The double knockout for C & Uricase are possibly to allow for more storage of fat from eating fruit (for winter) and to increase blood pressure so that we don't pass out when we stand erect. Also, I'm not sure that T2 is really when the liver becomes IR or when the adipose tissue becomes IR (refuses to accept more fat). Walking has definitely been shown to lower IR in T2 diabetics. I seem to be able to handle more starch now that I have upped the magnesium significantly.

Medium avatar

(39831)

on September 23, 2011
at 06:00 AM

I wonder if that surgery just greatly reduces the extent to which glucose can be absorbed in the intestine and lets it get deeper in to the gut where it's fermented.

3c6b4eed18dc57f746755b698426e7c8

(5147)

on September 23, 2011
at 04:30 AM

We still do not understand the pathogenesis of T2 diabetes and insulin resistance. Note that the above mechanism involves no exercise, just a physiological change. http://care.diabetesjournals.org/content/31/Supplement_2/S290.abstract?sid=122c854a-fc11-4c42-b60f-668ba0fab1e5

3c6b4eed18dc57f746755b698426e7c8

(5147)

on September 23, 2011
at 04:29 AM

And don't forget those obese T2 diabetics who undergo bariatric surgery often reverse their insulin resistance after surgery ... BEFORE they become thin. We see this in those who undergo "duodenal switch", which shrinks the size of the stomach and bypasses the duodenum in the small intestine. What's happening here? Well, this is the incretin theory of t2 diabetes. Incretins (GLP-1, GIP) tell pancreas to produce insulin until shut down by DPP-4. There is something going on in the small intestine which might be anti-incretin, and the bypass is making the t2 diabetic to avoid the incretin.

667f6c030b0245d71d8ef50c72b097dc

(15976)

on September 23, 2011
at 01:11 AM

Your zinc is really kicking in now eh

1a98a40ba8ffdc5aa28d1324d01c6c9f

(20378)

on September 23, 2011
at 01:09 AM

I like the idea of advancing the state of the art. I know PH can do it.

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1 Answers

2
3c6b4eed18dc57f746755b698426e7c8

on September 23, 2011
at 03:50 AM

I see no reason why walking in this way wouldn't be sufficient for correcting insulin sensitivity completely and thus reversing the disease. 4

Actually there was a study done this year in UK which showed that recently-diagnosed, obese T2 diabetics who went on a 1200 cal diet was able to reverse the disease (google UK t2 diabetes reversal). The study is controversial but the medical establishment seems to be accepting the position that T2 diabetes, in certain cases, can be reversed. The study has been excoriated since 1200 / day is at starvation-level: i.e., it would be de facto ketogenic even if not low carb. Those successful tend to lose weight rapidly (as you would if you stick to 1200 cals) and rid themselves of the fat in their pancreas (fatty pancreas) and liver (fatty liver). What's intriguing is the possibility that the pancreatic beta cells may not have actually "died" when "burnt out" but may be revived by "shocking them out of their dormancy." We still do not know whether these beta cells are dead or lost their functionality temporarily.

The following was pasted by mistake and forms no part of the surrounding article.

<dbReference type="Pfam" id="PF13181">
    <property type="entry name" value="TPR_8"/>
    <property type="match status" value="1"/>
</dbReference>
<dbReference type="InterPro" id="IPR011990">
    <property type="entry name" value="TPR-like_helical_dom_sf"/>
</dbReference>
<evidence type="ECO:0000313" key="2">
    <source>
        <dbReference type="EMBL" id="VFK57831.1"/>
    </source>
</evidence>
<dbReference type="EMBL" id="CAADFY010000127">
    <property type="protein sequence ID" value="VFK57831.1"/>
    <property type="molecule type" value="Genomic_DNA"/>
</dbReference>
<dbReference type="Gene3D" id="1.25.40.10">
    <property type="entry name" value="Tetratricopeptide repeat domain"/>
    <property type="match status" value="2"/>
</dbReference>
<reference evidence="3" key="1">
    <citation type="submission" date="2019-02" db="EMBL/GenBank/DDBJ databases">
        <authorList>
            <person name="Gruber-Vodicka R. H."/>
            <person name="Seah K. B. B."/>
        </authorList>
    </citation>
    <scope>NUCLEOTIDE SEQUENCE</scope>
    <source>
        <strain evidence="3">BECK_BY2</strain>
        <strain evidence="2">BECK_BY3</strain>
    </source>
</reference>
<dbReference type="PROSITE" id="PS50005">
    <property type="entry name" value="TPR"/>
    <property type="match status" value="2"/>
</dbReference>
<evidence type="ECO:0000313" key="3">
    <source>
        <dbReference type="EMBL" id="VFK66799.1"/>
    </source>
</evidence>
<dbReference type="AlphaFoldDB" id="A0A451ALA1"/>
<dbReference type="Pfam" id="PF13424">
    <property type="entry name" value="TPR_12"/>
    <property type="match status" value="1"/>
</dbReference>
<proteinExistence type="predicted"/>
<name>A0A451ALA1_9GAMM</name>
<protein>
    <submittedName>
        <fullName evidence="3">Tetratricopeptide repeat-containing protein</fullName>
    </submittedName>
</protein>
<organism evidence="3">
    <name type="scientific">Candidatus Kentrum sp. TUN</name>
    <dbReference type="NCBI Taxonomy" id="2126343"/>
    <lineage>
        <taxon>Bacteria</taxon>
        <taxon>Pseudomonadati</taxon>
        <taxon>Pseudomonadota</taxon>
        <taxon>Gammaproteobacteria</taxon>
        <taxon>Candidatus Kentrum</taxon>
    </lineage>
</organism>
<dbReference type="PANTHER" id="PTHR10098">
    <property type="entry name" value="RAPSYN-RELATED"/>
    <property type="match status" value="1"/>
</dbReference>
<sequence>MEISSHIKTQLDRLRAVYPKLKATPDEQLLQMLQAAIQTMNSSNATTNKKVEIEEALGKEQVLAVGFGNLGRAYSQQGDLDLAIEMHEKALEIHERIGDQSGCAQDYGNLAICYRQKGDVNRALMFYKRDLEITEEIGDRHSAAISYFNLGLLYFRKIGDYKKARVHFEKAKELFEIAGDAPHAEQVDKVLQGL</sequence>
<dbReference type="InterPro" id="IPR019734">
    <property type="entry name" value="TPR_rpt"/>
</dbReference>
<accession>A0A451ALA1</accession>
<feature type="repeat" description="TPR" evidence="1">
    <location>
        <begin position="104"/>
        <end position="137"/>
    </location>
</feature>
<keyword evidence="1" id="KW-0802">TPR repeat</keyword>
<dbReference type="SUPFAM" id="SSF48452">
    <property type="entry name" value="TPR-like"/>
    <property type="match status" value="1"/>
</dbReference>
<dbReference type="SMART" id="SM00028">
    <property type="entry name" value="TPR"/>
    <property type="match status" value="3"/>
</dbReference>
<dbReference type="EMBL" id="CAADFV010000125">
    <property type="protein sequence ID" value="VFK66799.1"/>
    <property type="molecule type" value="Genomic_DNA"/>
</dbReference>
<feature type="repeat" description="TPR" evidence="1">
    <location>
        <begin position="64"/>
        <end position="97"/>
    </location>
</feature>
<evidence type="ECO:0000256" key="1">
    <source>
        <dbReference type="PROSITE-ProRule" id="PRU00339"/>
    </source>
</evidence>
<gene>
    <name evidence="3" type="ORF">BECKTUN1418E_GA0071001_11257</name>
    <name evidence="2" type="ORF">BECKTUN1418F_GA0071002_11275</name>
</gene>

What's intriguing is that there are doctors in Asia and India and other countries who do not get published in medical journals ... who claim to have cured T2 diabetes by restoring insulin sensitivity this way: through an extreme diet and exercise... many believe in restricting animal fats (i.e., satruated fat), overall calories, and all sugary snacks. These are anecdotal accounts but I tend to believe them because I've been somewhat successful in restoring my own insulin sensitivity.

It's counterintuitive and finding a right metabolic pathway that induces insulin sensitivity might be within reach. The problem is that these pathways are black boxes and the only way to figure out is to reverse engineer: find someone who reversed his insulin resistance, study what he did, repeat in more T2s through clinical trials, see if you can repeat it, then theorize about what could be happening, and you still can't be sure that the mechanism is actually what happened, not something else.

3c6b4eed18dc57f746755b698426e7c8

(5147)

on September 23, 2011
at 04:30 AM

We still do not understand the pathogenesis of T2 diabetes and insulin resistance. Note that the above mechanism involves no exercise, just a physiological change. http://care.diabetesjournals.org/content/31/Supplement_2/S290.abstract?sid=122c854a-fc11-4c42-b60f-668ba0fab1e5

3c6b4eed18dc57f746755b698426e7c8

(5147)

on September 23, 2011
at 04:29 AM

And don't forget those obese T2 diabetics who undergo bariatric surgery often reverse their insulin resistance after surgery ... BEFORE they become thin. We see this in those who undergo "duodenal switch", which shrinks the size of the stomach and bypasses the duodenum in the small intestine. What's happening here? Well, this is the incretin theory of t2 diabetes. Incretins (GLP-1, GIP) tell pancreas to produce insulin until shut down by DPP-4. There is something going on in the small intestine which might be anti-incretin, and the bypass is making the t2 diabetic to avoid the incretin.

Medium avatar

(39831)

on September 23, 2011
at 06:00 AM

I wonder if that surgery just greatly reduces the extent to which glucose can be absorbed in the intestine and lets it get deeper in to the gut where it's fermented.